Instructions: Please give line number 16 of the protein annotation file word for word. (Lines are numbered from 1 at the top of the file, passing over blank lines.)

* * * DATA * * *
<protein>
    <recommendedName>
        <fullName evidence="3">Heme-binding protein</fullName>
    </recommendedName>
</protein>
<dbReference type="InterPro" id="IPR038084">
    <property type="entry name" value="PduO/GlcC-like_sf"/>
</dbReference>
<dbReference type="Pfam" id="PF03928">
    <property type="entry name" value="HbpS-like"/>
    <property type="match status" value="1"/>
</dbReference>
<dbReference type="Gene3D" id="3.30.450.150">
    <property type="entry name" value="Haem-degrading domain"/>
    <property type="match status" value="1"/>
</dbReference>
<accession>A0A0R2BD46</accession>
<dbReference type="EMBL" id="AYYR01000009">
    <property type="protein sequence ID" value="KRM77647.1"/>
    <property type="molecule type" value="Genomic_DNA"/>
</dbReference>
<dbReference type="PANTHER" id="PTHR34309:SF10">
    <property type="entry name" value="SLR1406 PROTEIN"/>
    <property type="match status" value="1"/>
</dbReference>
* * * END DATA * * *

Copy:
</dbReference>